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20 April, 2017

Enamel Lampshades

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 Our first shop on Cheshire Street was fitted out with a set of vintage enamel industrial lampshades, which we had found at an antiques fair. Customers would always ask to buy them, so we decided to put them into production. These iconic factory style shades quickly became one of our best selling lines. That was around fifteen years ago!

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Although there are now numerous industrial type shades available, we feel our high quality enameled steel shades offer amazing value and are still the pick of the crop.

We also sell a range of twisted fabric covered flex and metal bulb holders which complete the look.

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  • See more: 2017, Enamelware

  • 01 February, 2013

    Riess for Labour and Wait

    Allow us to introduce our new range of enamelware colours - Riess for Labour and Wait.

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    Since we first started selling enamelware from Riess over ten years ago, we have found it to be one of our most popular and in-demand ranges. And as enamelware has experienced its rebirth as a practical and functional material so our range of Riess goods has expanded.  

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    This Pink Milk Pot featured in the Telegraph Magazine in 2002 and led to Sunday morning queues along Cheshire Street and an overload of our fledgling mail-order service. 

    But as we saw other shops and online retailers selling the same range of milk pots, pans and jugs, we thought we should offer something fresh and new - we pride ourselves on staying one step ahead - so two years ago we created our own range of milk pots in black, avocado and airforce, to sit alongside our ever-popular pink pot.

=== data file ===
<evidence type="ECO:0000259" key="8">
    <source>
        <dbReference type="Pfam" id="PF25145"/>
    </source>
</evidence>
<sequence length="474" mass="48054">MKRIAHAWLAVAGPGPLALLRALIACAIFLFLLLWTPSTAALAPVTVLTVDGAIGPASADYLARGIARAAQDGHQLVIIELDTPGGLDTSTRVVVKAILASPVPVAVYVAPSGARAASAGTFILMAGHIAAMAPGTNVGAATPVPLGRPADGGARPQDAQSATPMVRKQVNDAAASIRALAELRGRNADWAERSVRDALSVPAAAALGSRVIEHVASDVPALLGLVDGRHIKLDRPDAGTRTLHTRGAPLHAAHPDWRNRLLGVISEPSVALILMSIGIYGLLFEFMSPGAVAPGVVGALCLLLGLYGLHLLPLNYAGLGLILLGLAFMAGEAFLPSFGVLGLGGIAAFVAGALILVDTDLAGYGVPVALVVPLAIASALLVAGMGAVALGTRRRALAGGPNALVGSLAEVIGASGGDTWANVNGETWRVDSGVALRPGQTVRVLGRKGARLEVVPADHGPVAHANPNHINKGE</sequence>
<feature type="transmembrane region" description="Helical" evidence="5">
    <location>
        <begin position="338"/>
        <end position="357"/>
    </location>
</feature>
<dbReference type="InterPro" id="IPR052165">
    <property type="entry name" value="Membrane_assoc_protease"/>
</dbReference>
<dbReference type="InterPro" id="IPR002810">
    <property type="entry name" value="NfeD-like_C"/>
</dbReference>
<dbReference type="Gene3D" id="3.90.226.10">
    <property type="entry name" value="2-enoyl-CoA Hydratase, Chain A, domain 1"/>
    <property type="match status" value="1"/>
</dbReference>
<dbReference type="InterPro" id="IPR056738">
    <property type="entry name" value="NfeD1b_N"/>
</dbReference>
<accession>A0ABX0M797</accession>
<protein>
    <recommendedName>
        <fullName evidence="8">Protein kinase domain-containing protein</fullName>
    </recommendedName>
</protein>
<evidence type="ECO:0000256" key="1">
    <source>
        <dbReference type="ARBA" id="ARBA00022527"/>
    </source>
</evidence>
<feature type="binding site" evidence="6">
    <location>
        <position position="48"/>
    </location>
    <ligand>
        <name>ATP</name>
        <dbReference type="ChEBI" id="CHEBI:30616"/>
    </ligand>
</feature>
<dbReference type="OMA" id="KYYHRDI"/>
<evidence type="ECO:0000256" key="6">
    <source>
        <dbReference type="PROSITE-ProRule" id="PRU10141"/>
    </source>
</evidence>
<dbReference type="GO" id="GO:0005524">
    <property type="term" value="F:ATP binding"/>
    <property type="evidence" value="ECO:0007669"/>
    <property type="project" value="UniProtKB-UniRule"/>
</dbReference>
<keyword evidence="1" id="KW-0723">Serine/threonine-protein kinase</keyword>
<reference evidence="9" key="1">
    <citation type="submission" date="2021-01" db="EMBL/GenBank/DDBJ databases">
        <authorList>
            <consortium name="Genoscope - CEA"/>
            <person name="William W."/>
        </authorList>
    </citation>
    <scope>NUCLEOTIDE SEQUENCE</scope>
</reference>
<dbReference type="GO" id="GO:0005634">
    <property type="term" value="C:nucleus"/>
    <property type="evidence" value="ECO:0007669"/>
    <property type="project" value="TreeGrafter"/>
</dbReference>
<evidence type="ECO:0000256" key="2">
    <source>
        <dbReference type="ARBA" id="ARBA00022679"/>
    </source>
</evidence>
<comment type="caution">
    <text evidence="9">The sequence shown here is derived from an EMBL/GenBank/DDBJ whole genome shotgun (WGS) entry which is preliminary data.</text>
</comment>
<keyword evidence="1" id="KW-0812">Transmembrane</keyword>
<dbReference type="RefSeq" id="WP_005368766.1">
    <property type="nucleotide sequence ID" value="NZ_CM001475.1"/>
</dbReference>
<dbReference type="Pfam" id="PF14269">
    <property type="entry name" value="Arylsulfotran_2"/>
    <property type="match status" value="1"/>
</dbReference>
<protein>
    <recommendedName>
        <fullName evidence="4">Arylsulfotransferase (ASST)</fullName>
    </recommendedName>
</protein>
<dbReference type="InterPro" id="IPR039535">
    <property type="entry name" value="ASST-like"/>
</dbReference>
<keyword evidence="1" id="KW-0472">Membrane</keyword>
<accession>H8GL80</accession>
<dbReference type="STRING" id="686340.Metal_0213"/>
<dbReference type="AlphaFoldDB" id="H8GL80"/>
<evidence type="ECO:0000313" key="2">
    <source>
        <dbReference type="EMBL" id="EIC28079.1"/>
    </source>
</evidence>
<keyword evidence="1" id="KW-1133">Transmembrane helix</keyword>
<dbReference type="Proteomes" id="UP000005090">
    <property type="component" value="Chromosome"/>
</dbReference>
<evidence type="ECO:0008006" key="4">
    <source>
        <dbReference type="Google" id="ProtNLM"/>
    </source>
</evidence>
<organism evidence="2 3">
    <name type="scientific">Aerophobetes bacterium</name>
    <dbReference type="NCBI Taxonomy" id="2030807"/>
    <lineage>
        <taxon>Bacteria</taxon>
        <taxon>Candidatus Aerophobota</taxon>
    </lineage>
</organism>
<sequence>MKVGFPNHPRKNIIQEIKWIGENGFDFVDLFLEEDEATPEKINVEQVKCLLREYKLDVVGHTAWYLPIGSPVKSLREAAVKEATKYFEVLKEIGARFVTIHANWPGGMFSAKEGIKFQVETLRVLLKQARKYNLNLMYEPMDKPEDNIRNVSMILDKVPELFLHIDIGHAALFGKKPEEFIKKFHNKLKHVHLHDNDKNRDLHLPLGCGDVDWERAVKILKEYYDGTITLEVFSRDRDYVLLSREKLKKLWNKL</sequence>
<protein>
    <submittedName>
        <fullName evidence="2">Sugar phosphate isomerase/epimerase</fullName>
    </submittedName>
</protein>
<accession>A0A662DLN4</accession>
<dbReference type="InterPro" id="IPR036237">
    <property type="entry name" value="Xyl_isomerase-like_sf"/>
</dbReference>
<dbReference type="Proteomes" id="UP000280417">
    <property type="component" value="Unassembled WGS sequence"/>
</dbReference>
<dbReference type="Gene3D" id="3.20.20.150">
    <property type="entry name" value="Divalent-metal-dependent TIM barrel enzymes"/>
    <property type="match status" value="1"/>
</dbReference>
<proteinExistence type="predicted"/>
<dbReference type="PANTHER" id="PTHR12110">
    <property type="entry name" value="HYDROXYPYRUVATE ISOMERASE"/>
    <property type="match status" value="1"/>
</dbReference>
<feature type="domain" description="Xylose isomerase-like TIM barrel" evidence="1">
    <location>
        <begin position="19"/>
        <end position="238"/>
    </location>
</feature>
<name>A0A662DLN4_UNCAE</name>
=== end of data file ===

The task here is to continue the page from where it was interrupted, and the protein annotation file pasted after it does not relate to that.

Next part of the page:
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    And now we can offer an extension of our Riess for Labour and Wait range. A milk pan, lasagne dish and two milk jugs in our custom ‘Labour and Wait’ colours - 

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    and we introduce a Black Bread Bin to match our Brown Bread Bin

     

    and each with our Riess for Labour and Wait backstamp - 

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    So who are Riess? And why do we like them so much? In a large part it is due to their history. Riess have been producing steel goods in the same location deep in the heart of Austria since 1550 - and high quality enamel items for over 80 years. This heritage ensures the best knowledge producing the best quality goods. It also helps to shape the company’s future, as they know that with such a proud past they must also look after the brand for future generations.

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    These beautiful illustrations are from Riess’s 400th anniversary celebrations in 1950 - although the factory floor looks much the same today.

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    Many of the products we sell here have been in constant production at Riess for over 60 years; this heritage and history ensures the highest quality, especially in comparison to the cheaper, far-eastern made enamel ranges that are appearing more frequently these days.

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    We have been visiting the Riess factory for many years now, to work on new products and colours, and also to see their fantastic archive, from where we have taken these pictures.